05/08/2013 11:45 am ET Updated Jul 08, 2013

National Day of Prayer, But Where Is God?

May 2 was designated the National Day of Prayer, as it's held every first Thursday in the month of May. People are asked to turn to God in prayer and meditation.

Pastor Greg Laurie, the Honorary Chairman of the National Day of Prayer Task Force, wrote an article on saying, "We have largely forgotten God, but the good news is God has not forgotten us. ... If we want to see our nation turn back to righteousness, then we must pray."

My critical thinking question for Pastor Laurie: Look around; are you sure God has not forgotten us? I find it ironic and sad that after the Boston Marathon bombings, or other major tragedies where scores of people are killed or injured, that religious leaders encourage everyone to pray. Just exactly to whom are we supposed to be praying and for what? If the so called omnipresent and loving God is watching out for us all the time, then why did He allow the bombing and other events to happen in the first place? Why does he allow little children to suffer needlessly? Why does He allow these things to happen?

I've asked people this question for years, and again after the Boston Marathon bombings and the responses I've received thus far are weak. "It's just God's will and we don't question his authority," one person told me. Another said, "it clearly says in the Bible, in John 16:33, 'You will have suffering in this world,' so God has already warned us." The most delusional of all responses I've received, "it's ok, don't worry about it, God loves you."

Imagine if you had an extramarital affair, and you came home and told your wife about it. "Honey, I cheated on you, but it's ok because I love you." That wouldn't go over too well, but because we're talking about God, it's supposed to be taken differently?

I attended a Lutheran Church regularly until I was 17 years old. I studied to be confirmed for three years. I've read dozens of books detailing all the major religions, interviewed hundreds of people on this subject, from the faithful to the new atheists. I've shared the stage with some of the biggest televangelists in the world, and for the past 36 months, I've watched hundreds of hours of video footage from some of the greatest minds in America discussing and debating whether or not God exists, everyone from Christian apologetic Dr. William Lane Craig to evolutionary biologist Richard Dawkins.

After investing all of this time and energy searching for an answer to whether or not God exists, here's my conclusion: I don't know.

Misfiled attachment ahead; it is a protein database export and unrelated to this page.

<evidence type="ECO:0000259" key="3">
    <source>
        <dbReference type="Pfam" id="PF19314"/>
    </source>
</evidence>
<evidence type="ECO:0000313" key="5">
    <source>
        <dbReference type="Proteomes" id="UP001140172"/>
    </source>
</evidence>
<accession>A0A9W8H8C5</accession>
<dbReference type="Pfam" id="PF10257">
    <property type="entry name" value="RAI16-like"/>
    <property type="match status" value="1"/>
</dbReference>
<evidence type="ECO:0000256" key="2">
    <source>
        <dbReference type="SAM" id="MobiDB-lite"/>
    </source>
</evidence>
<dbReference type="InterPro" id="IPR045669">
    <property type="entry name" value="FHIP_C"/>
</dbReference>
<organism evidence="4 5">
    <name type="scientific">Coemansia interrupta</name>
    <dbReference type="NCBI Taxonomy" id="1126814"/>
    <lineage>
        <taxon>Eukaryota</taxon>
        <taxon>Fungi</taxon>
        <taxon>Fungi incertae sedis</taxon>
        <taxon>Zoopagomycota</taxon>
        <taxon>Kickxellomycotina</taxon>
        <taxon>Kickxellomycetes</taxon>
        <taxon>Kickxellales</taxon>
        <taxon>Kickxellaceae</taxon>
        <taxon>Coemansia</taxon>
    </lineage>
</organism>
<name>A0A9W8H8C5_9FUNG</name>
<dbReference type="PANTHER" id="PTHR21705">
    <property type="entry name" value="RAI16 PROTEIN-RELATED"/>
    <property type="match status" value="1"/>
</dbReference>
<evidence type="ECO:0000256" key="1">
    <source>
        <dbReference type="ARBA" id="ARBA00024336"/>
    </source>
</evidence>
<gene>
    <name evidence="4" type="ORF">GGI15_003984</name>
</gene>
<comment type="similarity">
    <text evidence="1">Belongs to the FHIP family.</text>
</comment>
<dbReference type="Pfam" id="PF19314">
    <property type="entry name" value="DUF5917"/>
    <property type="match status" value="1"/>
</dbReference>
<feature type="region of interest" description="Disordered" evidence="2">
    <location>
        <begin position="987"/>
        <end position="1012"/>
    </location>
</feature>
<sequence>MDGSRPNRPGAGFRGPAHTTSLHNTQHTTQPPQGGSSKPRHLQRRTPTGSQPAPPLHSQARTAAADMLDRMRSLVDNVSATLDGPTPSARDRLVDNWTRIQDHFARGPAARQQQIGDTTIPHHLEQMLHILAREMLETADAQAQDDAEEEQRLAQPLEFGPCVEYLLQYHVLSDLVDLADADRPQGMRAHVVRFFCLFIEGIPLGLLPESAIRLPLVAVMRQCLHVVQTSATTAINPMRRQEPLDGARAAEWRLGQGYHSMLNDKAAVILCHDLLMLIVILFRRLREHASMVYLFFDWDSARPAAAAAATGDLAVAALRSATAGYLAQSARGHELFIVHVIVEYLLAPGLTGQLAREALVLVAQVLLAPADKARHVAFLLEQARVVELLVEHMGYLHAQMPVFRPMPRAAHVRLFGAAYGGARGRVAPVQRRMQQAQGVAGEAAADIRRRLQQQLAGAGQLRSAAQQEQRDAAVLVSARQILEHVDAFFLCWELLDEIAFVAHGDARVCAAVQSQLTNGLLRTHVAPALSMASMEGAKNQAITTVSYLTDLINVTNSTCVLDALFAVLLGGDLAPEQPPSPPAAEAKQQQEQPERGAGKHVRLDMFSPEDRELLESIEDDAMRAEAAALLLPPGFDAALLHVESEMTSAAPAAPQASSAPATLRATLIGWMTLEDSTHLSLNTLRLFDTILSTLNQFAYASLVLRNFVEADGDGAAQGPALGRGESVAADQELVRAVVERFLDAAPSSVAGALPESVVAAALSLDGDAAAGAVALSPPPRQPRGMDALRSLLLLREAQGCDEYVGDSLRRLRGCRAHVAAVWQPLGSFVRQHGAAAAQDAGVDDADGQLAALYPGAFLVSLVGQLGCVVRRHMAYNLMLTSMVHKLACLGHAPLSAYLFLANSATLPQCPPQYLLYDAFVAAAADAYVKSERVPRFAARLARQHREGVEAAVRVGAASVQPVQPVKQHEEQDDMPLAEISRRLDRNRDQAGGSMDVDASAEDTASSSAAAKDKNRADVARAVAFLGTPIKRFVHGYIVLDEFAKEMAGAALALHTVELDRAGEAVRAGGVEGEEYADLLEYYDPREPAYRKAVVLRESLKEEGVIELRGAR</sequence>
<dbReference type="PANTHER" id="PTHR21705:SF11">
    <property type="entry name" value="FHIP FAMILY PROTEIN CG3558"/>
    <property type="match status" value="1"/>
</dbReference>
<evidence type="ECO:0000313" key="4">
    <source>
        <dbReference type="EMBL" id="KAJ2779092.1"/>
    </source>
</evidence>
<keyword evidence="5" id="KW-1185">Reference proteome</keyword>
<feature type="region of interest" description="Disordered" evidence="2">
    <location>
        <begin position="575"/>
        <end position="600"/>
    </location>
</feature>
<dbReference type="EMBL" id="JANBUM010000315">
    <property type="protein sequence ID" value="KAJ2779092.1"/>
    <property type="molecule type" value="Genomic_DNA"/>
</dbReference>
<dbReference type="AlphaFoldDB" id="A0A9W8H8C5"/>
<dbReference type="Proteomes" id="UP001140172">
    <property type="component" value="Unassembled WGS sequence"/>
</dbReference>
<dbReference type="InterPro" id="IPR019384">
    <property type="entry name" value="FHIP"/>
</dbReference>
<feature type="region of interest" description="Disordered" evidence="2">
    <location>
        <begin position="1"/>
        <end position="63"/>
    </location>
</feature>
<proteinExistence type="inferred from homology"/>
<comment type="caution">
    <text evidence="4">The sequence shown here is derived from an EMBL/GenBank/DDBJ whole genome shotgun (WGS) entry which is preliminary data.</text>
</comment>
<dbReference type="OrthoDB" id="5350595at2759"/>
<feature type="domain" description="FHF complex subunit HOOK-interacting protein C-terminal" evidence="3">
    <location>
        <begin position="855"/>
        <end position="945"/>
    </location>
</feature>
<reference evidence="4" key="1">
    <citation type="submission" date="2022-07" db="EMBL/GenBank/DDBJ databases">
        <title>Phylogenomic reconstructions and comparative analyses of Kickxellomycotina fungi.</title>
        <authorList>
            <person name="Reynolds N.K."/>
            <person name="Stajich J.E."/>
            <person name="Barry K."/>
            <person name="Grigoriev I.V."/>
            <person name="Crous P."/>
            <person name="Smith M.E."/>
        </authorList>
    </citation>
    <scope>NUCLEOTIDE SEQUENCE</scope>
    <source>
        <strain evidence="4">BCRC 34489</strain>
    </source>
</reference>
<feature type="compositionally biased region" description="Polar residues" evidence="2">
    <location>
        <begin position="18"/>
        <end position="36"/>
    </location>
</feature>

I know you were probably hoping for a better answer, but that's the best I have. I don't know if there's a God, but here's the thing: neither do you. And neither do William Lane Craig, Sam Harris, Billy Graham, Richard Dawkins or Pastor Greg Laurie. No one knows for sure what happens when you die, and if they tell you they do, hang on to your wallet because the pitch is coming.

I personally hope there is a God. Not the God of the Bible, but a loving, caring creator that would guide us to the next realm, if such a realm exists. I hope there's a heaven, too. Not the one in the Bible that's the opposite of hell, but a peaceful place to rest without war, poverty, or human suffering. And no income tax would be a bonus.

My dad died a few months ago, and I miss him. I'd like to see him again and maybe even hit a few tennis balls together. As comforting as all this would be, I'm not betting on it. I think it's unlikely. But no one knows for sure, and I'll hope for the best. I'll remain open-minded and welcome credible evidence if it's ever presented. I would welcome that as much as anyone.

If there is a God, you won't find Him in the Bible or the church, but inside your own heart. I'd suggest searching there first. A God that allows his people to suffer needlessly is not a God worth worshipping. Instead, we need to look inside ourselves and band together as human beings to end the misery that visits so many.

It's time to stop praying to an invisible man in the sky and start taking steps to reduce human suffering. As far as establishing a moral code without the Bible as our guide, that's simply common sense. Treat people the way you want to be treated. Don't hurt anyone, take their stuff, or infringe on their rights. Obey the laws established by society. If you can give someone a hand when they need it, do so. You're not obligated to, but throwing in a little charity would be a bonus. We all need a little help sometimes.

There's your moral code. No need to carve it in stone or hand it down from a mountain. Just remember to be fair and nice to yourself and others. Did we ever really need a supernatural being or a book to tell us these things? I think we'll be just fine on our own. All we need to do is start thinking for ourselves.